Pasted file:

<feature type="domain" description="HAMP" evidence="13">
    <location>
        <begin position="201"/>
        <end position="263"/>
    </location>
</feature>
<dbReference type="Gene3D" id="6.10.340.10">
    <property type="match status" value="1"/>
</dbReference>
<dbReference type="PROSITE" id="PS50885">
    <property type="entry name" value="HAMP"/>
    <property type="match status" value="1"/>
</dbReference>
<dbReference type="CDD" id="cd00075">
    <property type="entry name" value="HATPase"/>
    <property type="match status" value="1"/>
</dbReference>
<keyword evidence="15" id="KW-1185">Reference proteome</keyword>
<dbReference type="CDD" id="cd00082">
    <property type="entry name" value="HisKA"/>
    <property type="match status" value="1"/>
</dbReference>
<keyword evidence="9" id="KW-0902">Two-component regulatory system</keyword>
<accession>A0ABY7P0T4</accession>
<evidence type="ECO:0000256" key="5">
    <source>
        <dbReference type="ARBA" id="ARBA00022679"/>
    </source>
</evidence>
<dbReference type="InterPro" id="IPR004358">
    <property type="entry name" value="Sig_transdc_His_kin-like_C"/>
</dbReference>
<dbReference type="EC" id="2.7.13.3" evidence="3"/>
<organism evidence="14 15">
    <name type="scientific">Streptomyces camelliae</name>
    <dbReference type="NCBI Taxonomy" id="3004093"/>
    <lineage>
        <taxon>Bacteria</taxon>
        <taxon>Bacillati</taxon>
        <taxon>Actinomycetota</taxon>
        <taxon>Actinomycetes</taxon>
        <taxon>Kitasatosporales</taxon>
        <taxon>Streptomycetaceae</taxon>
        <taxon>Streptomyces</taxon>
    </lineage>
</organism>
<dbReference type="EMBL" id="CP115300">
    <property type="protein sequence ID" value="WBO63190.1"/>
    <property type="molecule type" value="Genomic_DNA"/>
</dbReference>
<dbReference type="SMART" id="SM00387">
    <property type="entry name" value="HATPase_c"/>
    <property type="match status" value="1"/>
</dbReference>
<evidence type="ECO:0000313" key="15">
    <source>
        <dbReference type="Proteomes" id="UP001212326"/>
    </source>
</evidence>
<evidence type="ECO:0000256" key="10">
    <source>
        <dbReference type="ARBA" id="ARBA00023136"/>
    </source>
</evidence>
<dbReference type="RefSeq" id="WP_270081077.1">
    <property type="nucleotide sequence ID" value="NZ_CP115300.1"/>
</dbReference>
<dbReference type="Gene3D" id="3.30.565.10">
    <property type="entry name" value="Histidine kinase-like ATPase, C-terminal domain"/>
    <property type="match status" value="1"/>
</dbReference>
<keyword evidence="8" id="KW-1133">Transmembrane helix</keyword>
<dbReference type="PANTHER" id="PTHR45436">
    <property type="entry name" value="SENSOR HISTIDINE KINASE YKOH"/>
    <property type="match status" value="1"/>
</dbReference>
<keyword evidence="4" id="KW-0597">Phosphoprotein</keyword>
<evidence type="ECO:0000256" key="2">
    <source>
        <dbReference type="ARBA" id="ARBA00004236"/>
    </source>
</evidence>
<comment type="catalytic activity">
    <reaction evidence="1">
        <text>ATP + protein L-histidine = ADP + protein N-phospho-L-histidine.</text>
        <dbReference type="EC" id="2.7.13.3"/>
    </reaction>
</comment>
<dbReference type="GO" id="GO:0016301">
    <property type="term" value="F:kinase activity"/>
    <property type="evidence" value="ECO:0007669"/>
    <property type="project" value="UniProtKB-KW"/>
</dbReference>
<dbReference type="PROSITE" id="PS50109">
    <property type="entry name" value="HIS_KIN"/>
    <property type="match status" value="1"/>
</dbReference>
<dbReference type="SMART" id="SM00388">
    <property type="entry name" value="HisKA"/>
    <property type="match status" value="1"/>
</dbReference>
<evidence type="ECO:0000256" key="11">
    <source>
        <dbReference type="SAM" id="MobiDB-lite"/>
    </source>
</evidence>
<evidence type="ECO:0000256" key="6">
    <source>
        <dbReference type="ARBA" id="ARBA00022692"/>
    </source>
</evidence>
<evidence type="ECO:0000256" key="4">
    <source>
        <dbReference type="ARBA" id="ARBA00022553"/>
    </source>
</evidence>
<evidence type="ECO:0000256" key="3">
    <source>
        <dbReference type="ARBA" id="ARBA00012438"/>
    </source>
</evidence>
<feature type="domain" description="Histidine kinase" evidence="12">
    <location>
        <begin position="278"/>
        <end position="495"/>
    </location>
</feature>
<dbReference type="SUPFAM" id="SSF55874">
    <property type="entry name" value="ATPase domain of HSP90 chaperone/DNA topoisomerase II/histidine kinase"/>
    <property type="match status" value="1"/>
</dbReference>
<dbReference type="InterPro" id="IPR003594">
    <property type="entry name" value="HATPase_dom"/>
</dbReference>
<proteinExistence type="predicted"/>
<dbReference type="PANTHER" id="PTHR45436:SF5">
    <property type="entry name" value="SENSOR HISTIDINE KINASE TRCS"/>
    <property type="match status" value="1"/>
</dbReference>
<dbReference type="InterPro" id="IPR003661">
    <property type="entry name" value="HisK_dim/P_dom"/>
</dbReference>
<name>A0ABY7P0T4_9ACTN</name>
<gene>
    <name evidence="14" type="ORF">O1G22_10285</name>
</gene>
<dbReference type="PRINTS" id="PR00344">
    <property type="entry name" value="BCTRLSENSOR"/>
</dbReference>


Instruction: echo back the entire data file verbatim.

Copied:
<feature type="domain" description="HAMP" evidence="13">
    <location>
        <begin position="201"/>
        <end position="263"/>
    </location>
</feature>
<dbReference type="Gene3D" id="6.10.340.10">
    <property type="match status" value="1"/>
</dbReference>
<dbReference type="PROSITE" id="PS50885">
    <property type="entry name" value="HAMP"/>
    <property type="match status" value="1"/>
</dbReference>
<dbReference type="CDD" id="cd00075">
    <property type="entry name" value="HATPase"/>
    <property type="match status" value="1"/>
</dbReference>
<keyword evidence="15" id="KW-1185">Reference proteome</keyword>
<dbReference type="CDD" id="cd00082">
    <property type="entry name" value="HisKA"/>
    <property type="match status" value="1"/>
</dbReference>
<keyword evidence="9" id="KW-0902">Two-component regulatory system</keyword>
<accession>A0ABY7P0T4</accession>
<evidence type="ECO:0000256" key="5">
    <source>
        <dbReference type="ARBA" id="ARBA00022679"/>
    </source>
</evidence>
<dbReference type="InterPro" id="IPR004358">
    <property type="entry name" value="Sig_transdc_His_kin-like_C"/>
</dbReference>
<dbReference type="EC" id="2.7.13.3" evidence="3"/>
<organism evidence="14 15">
    <name type="scientific">Streptomyces camelliae</name>
    <dbReference type="NCBI Taxonomy" id="3004093"/>
    <lineage>
        <taxon>Bacteria</taxon>
        <taxon>Bacillati</taxon>
        <taxon>Actinomycetota</taxon>
        <taxon>Actinomycetes</taxon>
        <taxon>Kitasatosporales</taxon>
        <taxon>Streptomycetaceae</taxon>
        <taxon>Streptomyces</taxon>
    </lineage>
</organism>
<dbReference type="EMBL" id="CP115300">
    <property type="protein sequence ID" value="WBO63190.1"/>
    <property type="molecule type" value="Genomic_DNA"/>
</dbReference>
<dbReference type="SMART" id="SM00387">
    <property type="entry name" value="HATPase_c"/>
    <property type="match status" value="1"/>
</dbReference>
<evidence type="ECO:0000313" key="15">
    <source>
        <dbReference type="Proteomes" id="UP001212326"/>
    </source>
</evidence>
<evidence type="ECO:0000256" key="10">
    <source>
        <dbReference type="ARBA" id="ARBA00023136"/>
    </source>
</evidence>
<dbReference type="RefSeq" id="WP_270081077.1">
    <property type="nucleotide sequence ID" value="NZ_CP115300.1"/>
</dbReference>
<dbReference type="Gene3D" id="3.30.565.10">
    <property type="entry name" value="Histidine kinase-like ATPase, C-terminal domain"/>
    <property type="match status" value="1"/>
</dbReference>
<keyword evidence="8" id="KW-1133">Transmembrane helix</keyword>
<dbReference type="PANTHER" id="PTHR45436">
    <property type="entry name" value="SENSOR HISTIDINE KINASE YKOH"/>
    <property type="match status" value="1"/>
</dbReference>
<keyword evidence="4" id="KW-0597">Phosphoprotein</keyword>
<evidence type="ECO:0000256" key="2">
    <source>
        <dbReference type="ARBA" id="ARBA00004236"/>
    </source>
</evidence>
<comment type="catalytic activity">
    <reaction evidence="1">
        <text>ATP + protein L-histidine = ADP + protein N-phospho-L-histidine.</text>
        <dbReference type="EC" id="2.7.13.3"/>
    </reaction>
</comment>
<dbReference type="GO" id="GO:0016301">
    <property type="term" value="F:kinase activity"/>
    <property type="evidence" value="ECO:0007669"/>
    <property type="project" value="UniProtKB-KW"/>
</dbReference>
<dbReference type="PROSITE" id="PS50109">
    <property type="entry name" value="HIS_KIN"/>
    <property type="match status" value="1"/>
</dbReference>
<dbReference type="SMART" id="SM00388">
    <property type="entry name" value="HisKA"/>
    <property type="match status" value="1"/>
</dbReference>
<evidence type="ECO:0000256" key="11">
    <source>
        <dbReference type="SAM" id="MobiDB-lite"/>
    </source>
</evidence>
<evidence type="ECO:0000256" key="6">
    <source>
        <dbReference type="ARBA" id="ARBA00022692"/>
    </source>
</evidence>
<evidence type="ECO:0000256" key="4">
    <source>
        <dbReference type="ARBA" id="ARBA00022553"/>
    </source>
</evidence>
<evidence type="ECO:0000256" key="3">
    <source>
        <dbReference type="ARBA" id="ARBA00012438"/>
    </source>
</evidence>
<feature type="domain" description="Histidine kinase" evidence="12">
    <location>
        <begin position="278"/>
        <end position="495"/>
    </location>
</feature>
<dbReference type="SUPFAM" id="SSF55874">
    <property type="entry name" value="ATPase domain of HSP90 chaperone/DNA topoisomerase II/histidine kinase"/>
    <property type="match status" value="1"/>
</dbReference>
<dbReference type="InterPro" id="IPR003594">
    <property type="entry name" value="HATPase_dom"/>
</dbReference>
<proteinExistence type="predicted"/>
<dbReference type="PANTHER" id="PTHR45436:SF5">
    <property type="entry name" value="SENSOR HISTIDINE KINASE TRCS"/>
    <property type="match status" value="1"/>
</dbReference>
<dbReference type="InterPro" id="IPR003661">
    <property type="entry name" value="HisK_dim/P_dom"/>
</dbReference>
<name>A0ABY7P0T4_9ACTN</name>
<gene>
    <name evidence="14" type="ORF">O1G22_10285</name>
</gene>
<dbReference type="PRINTS" id="PR00344">
    <property type="entry name" value="BCTRLSENSOR"/>
</dbReference>